“He started talking and smiling, and I thought, how is he not more traumatized? He knew that I was not [an enemy], he had no grudge, no bitterness. That amazed me. That magnanimity. What an extraordinary human being, to be able to forgive people in some way and to be able to get on with your life. “
Karapiru’s life was the subject of a 2006 award-winning documentary by Italian-born director Andrea Tonacci, called Serras da Desordem.
Madalena Borges from CIMI also knew him well. “Karapiru was peaceful, without malice, smiling, very friendly, receptive to everyone, soft-spoken. A great sage of the ancestral knowledge about Awá. Very skilled in the art of hunting and fishing, he went out every day in search of food for his family ”, he says.
Karapiru spent 10 years alone in the forest after a massacre that killed most of his family. Finally, she was reunited with her son and returned to an Awá community. Photographer: Fiona Watson / Survival International
Since the iron ore infrastructure opened the forests to loggers and farmers, the Awá people have seen their forests shrink as land is cleared for livestock. The noise of chainsaws and trucks has emptied the forest of monkeys, peccaries and tapirs.
“For the settlers, the Awá were an obstacle, a primitive nuisance, and they killed the Awá in large numbers,” according to Survival International. On one occasion, poisoned flour was left for the Awá to eat.
After the massacre, Karapiru spent 10 years alone, eating honey, baby birds, and sleeping in the branches of copaiba trees and among orchids.
“I hid in the forest and escaped from the whites. They killed my mother, my brothers and sisters and my wife, ”he told Survival International.
Forest fires in 2015 in Arariboia, Maranhão state. Arariboia is home to some 80 Awá and 12,000 Guajajaras, another indigenous people. Photographer: Marizilda Cruppe / AFP / Getty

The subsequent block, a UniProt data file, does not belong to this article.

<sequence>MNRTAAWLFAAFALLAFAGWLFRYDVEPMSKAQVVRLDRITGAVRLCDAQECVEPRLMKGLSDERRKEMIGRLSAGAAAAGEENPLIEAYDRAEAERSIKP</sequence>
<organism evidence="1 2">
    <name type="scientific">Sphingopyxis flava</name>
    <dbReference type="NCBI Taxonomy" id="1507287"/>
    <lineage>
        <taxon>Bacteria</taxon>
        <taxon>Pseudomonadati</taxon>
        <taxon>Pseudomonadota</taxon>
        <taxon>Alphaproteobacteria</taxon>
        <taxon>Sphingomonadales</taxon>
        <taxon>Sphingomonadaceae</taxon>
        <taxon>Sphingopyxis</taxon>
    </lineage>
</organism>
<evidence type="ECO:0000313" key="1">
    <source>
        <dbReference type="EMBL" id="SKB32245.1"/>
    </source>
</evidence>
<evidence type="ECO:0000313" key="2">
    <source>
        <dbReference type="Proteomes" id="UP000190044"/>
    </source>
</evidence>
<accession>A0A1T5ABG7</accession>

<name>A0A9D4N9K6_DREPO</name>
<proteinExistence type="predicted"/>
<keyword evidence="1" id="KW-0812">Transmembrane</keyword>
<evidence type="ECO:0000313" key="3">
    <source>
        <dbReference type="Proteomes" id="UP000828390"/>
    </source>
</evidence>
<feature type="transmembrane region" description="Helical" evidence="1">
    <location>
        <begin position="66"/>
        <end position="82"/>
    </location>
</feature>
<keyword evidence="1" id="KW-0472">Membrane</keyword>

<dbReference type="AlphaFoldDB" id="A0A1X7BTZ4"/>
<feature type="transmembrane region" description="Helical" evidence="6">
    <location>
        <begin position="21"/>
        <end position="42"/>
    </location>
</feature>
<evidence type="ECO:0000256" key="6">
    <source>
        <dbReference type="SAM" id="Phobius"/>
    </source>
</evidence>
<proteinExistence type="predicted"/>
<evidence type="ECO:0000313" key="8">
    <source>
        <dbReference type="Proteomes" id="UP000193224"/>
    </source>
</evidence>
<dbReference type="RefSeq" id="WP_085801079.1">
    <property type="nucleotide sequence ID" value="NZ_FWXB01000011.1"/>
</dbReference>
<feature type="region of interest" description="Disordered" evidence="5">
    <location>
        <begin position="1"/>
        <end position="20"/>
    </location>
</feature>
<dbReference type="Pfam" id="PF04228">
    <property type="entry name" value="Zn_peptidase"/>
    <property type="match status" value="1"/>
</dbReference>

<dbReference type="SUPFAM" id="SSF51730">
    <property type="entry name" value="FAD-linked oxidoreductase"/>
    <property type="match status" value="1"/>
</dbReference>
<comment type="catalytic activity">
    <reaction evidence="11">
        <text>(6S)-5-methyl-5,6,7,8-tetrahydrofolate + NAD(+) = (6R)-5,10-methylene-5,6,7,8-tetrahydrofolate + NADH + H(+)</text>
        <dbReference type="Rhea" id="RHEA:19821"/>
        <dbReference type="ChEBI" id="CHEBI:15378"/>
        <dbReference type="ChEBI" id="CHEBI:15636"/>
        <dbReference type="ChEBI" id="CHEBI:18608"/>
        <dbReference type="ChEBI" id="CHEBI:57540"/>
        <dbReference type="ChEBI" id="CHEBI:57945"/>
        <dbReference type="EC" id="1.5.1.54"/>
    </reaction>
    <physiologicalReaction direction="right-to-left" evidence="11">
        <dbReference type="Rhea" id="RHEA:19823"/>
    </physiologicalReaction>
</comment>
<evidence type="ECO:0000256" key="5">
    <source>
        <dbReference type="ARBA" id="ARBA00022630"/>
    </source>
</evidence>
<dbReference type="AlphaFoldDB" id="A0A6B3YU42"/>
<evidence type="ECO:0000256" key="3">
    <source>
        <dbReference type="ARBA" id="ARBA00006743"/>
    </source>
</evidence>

“When they shot me during the massacre, I suffered a lot because I couldn’t put any medicine on my back. I couldn’t see the wound: it was incredible that I escaped, it was through the Your dad [spirit]. I spent a lot of time in the forest, hungry and chased by ranchers. I was always on the run, on my own. I had no family to help me, to talk to. So I went deeper and deeper into the forest. “
He walked 400 miles to the state of Bahia, where a farmer gave him shelter despite not being able to communicate with him.
Karapiru with his wife Marimia and their baby in 2000. Photographer: Fiona Watson / Survival International
Living on the farm, he tasted cassava, rice, flour and coffee for the first time. “It was tasty. It had more and more, it’s good,” he said later.
The authorities and anthropologists tried various ways to talk to him, but to no avail. However, when a young Awá named Xiramuku was brought in to see if he could communicate with him, it turned out that he was the son of Karapiru, who had also survived the massacre.
The couple moved to Tiracambu, a mountain town in Maranhão, home to an Awá community.
Karapiru remarried and began to fight for the rights of his people, opposing the anti-indigenous policies of the President of Brazil, Jair Bolsonaro, appearing in demonstrations with his bow and arrows, vulture and toucan feathers.
In an interview, Karapiru said: “There are times when I don’t like to remember everything that happened to me. I hope that the same thing that happened to me does not happen to my daughter. I hope he eats a lot of game, a lot of fish, and grows up healthy. I hope it is not like in my time. “
Watson took a photo of him and his new wife, Marimia, with their young daughter in 2000.
“I thought she was hopeful, she had this incredible positivity, she had a lot of charisma. I thought it was wonderful that he was planning his future, that he was getting married again and not only survived, but wanted to live well, “he says.
In 2014, the Brazilian government sent helicopters and police squads to drive out illegal settlers. But farmers and loggers have returned, emboldened by Bolsonaro’s policies.